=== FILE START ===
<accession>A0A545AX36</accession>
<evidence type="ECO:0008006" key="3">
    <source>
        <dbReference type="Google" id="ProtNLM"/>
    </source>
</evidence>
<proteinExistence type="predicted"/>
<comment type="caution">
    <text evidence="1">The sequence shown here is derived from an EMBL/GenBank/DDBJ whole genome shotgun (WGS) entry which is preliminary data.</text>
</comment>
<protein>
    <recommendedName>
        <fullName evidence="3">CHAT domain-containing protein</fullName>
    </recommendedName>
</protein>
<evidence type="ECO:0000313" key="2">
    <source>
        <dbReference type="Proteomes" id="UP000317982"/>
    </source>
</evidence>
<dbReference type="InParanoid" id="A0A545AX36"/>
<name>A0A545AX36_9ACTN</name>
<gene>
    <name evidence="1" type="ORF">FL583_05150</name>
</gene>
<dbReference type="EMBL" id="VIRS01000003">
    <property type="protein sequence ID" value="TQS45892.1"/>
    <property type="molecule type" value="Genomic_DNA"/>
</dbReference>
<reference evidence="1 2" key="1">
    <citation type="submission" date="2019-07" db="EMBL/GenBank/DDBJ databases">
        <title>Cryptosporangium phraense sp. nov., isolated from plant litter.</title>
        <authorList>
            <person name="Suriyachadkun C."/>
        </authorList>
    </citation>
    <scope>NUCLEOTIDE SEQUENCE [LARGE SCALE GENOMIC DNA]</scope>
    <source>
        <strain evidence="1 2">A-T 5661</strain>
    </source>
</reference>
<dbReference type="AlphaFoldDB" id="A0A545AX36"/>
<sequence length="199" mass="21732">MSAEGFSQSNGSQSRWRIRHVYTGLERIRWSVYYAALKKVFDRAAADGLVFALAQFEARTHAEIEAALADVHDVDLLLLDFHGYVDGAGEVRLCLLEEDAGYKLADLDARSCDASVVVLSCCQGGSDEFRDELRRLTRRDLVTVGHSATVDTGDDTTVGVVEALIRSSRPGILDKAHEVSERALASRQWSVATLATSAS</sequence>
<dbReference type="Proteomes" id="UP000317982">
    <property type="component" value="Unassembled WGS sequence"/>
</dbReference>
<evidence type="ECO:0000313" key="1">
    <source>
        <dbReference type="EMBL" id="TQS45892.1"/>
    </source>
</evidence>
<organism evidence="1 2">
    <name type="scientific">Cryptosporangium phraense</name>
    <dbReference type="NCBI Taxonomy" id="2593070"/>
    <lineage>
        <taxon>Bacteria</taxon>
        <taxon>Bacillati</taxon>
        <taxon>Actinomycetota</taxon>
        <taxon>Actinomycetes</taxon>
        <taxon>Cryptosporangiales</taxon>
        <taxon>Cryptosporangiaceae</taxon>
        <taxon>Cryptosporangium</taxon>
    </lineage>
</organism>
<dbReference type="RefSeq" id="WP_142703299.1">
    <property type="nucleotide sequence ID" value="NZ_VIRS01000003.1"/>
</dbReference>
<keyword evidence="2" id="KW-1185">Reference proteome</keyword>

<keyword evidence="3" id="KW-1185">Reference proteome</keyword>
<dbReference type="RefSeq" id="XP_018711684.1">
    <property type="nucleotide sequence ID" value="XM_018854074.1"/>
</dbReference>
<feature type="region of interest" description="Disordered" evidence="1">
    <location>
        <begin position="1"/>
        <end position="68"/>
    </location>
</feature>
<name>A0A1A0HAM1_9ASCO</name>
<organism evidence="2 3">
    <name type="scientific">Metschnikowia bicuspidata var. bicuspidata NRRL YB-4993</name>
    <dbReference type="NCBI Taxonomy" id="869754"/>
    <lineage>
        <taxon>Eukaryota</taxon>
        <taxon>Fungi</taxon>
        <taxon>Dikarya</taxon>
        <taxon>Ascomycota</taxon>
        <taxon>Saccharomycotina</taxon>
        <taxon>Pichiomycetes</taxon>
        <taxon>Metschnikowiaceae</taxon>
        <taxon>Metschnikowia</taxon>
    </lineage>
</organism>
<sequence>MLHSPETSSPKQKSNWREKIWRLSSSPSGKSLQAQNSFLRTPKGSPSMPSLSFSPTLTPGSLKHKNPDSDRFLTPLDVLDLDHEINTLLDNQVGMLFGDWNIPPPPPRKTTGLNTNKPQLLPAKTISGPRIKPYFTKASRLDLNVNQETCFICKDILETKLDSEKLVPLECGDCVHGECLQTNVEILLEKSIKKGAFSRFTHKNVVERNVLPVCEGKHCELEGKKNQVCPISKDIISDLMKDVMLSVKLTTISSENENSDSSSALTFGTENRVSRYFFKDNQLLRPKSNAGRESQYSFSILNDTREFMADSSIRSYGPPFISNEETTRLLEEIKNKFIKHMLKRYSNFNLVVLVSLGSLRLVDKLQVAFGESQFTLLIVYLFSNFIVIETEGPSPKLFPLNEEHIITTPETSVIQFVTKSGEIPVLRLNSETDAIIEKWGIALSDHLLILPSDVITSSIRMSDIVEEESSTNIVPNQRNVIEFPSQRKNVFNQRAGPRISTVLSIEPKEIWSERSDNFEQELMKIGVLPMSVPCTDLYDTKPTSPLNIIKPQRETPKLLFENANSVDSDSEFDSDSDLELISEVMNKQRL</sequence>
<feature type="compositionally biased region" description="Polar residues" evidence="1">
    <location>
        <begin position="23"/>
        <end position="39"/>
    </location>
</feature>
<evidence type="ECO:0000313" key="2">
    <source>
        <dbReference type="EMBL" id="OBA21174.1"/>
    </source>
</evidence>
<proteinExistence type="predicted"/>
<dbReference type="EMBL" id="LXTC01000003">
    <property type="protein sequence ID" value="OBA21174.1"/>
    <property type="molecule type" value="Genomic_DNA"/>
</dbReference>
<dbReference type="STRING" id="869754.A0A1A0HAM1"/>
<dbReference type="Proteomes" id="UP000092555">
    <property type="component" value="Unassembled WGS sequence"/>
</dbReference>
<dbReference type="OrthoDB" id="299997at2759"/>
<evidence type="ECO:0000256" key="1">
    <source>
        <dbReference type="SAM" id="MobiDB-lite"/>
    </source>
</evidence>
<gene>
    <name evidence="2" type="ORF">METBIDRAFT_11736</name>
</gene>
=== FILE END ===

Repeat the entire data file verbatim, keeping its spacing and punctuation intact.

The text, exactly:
<accession>A0A545AX36</accession>
<evidence type="ECO:0008006" key="3">
    <source>
        <dbReference type="Google" id="ProtNLM"/>
    </source>
</evidence>
<proteinExistence type="predicted"/>
<comment type="caution">
    <text evidence="1">The sequence shown here is derived from an EMBL/GenBank/DDBJ whole genome shotgun (WGS) entry which is preliminary data.</text>
</comment>
<protein>
    <recommendedName>
        <fullName evidence="3">CHAT domain-containing protein</fullName>
    </recommendedName>
</protein>
<evidence type="ECO:0000313" key="2">
    <source>
        <dbReference type="Proteomes" id="UP000317982"/>
    </source>
</evidence>
<dbReference type="InParanoid" id="A0A545AX36"/>
<name>A0A545AX36_9ACTN</name>
<gene>
    <name evidence="1" type="ORF">FL583_05150</name>
</gene>
<dbReference type="EMBL" id="VIRS01000003">
    <property type="protein sequence ID" value="TQS45892.1"/>
    <property type="molecule type" value="Genomic_DNA"/>
</dbReference>
<reference evidence="1 2" key="1">
    <citation type="submission" date="2019-07" db="EMBL/GenBank/DDBJ databases">
        <title>Cryptosporangium phraense sp. nov., isolated from plant litter.</title>
        <authorList>
            <person name="Suriyachadkun C."/>
        </authorList>
    </citation>
    <scope>NUCLEOTIDE SEQUENCE [LARGE SCALE GENOMIC DNA]</scope>
    <source>
        <strain evidence="1 2">A-T 5661</strain>
    </source>
</reference>
<dbReference type="AlphaFoldDB" id="A0A545AX36"/>
<sequence length="199" mass="21732">MSAEGFSQSNGSQSRWRIRHVYTGLERIRWSVYYAALKKVFDRAAADGLVFALAQFEARTHAEIEAALADVHDVDLLLLDFHGYVDGAGEVRLCLLEEDAGYKLADLDARSCDASVVVLSCCQGGSDEFRDELRRLTRRDLVTVGHSATVDTGDDTTVGVVEALIRSSRPGILDKAHEVSERALASRQWSVATLATSAS</sequence>
<dbReference type="Proteomes" id="UP000317982">
    <property type="component" value="Unassembled WGS sequence"/>
</dbReference>
<evidence type="ECO:0000313" key="1">
    <source>
        <dbReference type="EMBL" id="TQS45892.1"/>
    </source>
</evidence>
<organism evidence="1 2">
    <name type="scientific">Cryptosporangium phraense</name>
    <dbReference type="NCBI Taxonomy" id="2593070"/>
    <lineage>
        <taxon>Bacteria</taxon>
        <taxon>Bacillati</taxon>
        <taxon>Actinomycetota</taxon>
        <taxon>Actinomycetes</taxon>
        <taxon>Cryptosporangiales</taxon>
        <taxon>Cryptosporangiaceae</taxon>
        <taxon>Cryptosporangium</taxon>
    </lineage>
</organism>
<dbReference type="RefSeq" id="WP_142703299.1">
    <property type="nucleotide sequence ID" value="NZ_VIRS01000003.1"/>
</dbReference>
<keyword evidence="2" id="KW-1185">Reference proteome</keyword>

<keyword evidence="3" id="KW-1185">Reference proteome</keyword>
<dbReference type="RefSeq" id="XP_018711684.1">
    <property type="nucleotide sequence ID" value="XM_018854074.1"/>
</dbReference>
<feature type="region of interest" description="Disordered" evidence="1">
    <location>
        <begin position="1"/>
        <end position="68"/>
    </location>
</feature>
<name>A0A1A0HAM1_9ASCO</name>
<organism evidence="2 3">
    <name type="scientific">Metschnikowia bicuspidata var. bicuspidata NRRL YB-4993</name>
    <dbReference type="NCBI Taxonomy" id="869754"/>
    <lineage>
        <taxon>Eukaryota</taxon>
        <taxon>Fungi</taxon>
        <taxon>Dikarya</taxon>
        <taxon>Ascomycota</taxon>
        <taxon>Saccharomycotina</taxon>
        <taxon>Pichiomycetes</taxon>
        <taxon>Metschnikowiaceae</taxon>
        <taxon>Metschnikowia</taxon>
    </lineage>
</organism>
<sequence>MLHSPETSSPKQKSNWREKIWRLSSSPSGKSLQAQNSFLRTPKGSPSMPSLSFSPTLTPGSLKHKNPDSDRFLTPLDVLDLDHEINTLLDNQVGMLFGDWNIPPPPPRKTTGLNTNKPQLLPAKTISGPRIKPYFTKASRLDLNVNQETCFICKDILETKLDSEKLVPLECGDCVHGECLQTNVEILLEKSIKKGAFSRFTHKNVVERNVLPVCEGKHCELEGKKNQVCPISKDIISDLMKDVMLSVKLTTISSENENSDSSSALTFGTENRVSRYFFKDNQLLRPKSNAGRESQYSFSILNDTREFMADSSIRSYGPPFISNEETTRLLEEIKNKFIKHMLKRYSNFNLVVLVSLGSLRLVDKLQVAFGESQFTLLIVYLFSNFIVIETEGPSPKLFPLNEEHIITTPETSVIQFVTKSGEIPVLRLNSETDAIIEKWGIALSDHLLILPSDVITSSIRMSDIVEEESSTNIVPNQRNVIEFPSQRKNVFNQRAGPRISTVLSIEPKEIWSERSDNFEQELMKIGVLPMSVPCTDLYDTKPTSPLNIIKPQRETPKLLFENANSVDSDSEFDSDSDLELISEVMNKQRL</sequence>
<feature type="compositionally biased region" description="Polar residues" evidence="1">
    <location>
        <begin position="23"/>
        <end position="39"/>
    </location>
</feature>
<evidence type="ECO:0000313" key="2">
    <source>
        <dbReference type="EMBL" id="OBA21174.1"/>
    </source>
</evidence>
<proteinExistence type="predicted"/>
<dbReference type="EMBL" id="LXTC01000003">
    <property type="protein sequence ID" value="OBA21174.1"/>
    <property type="molecule type" value="Genomic_DNA"/>
</dbReference>
<dbReference type="STRING" id="869754.A0A1A0HAM1"/>
<dbReference type="Proteomes" id="UP000092555">
    <property type="component" value="Unassembled WGS sequence"/>
</dbReference>
<dbReference type="OrthoDB" id="299997at2759"/>
<evidence type="ECO:0000256" key="1">
    <source>
        <dbReference type="SAM" id="MobiDB-lite"/>
    </source>
</evidence>
<gene>
    <name evidence="2" type="ORF">METBIDRAFT_11736</name>
</gene>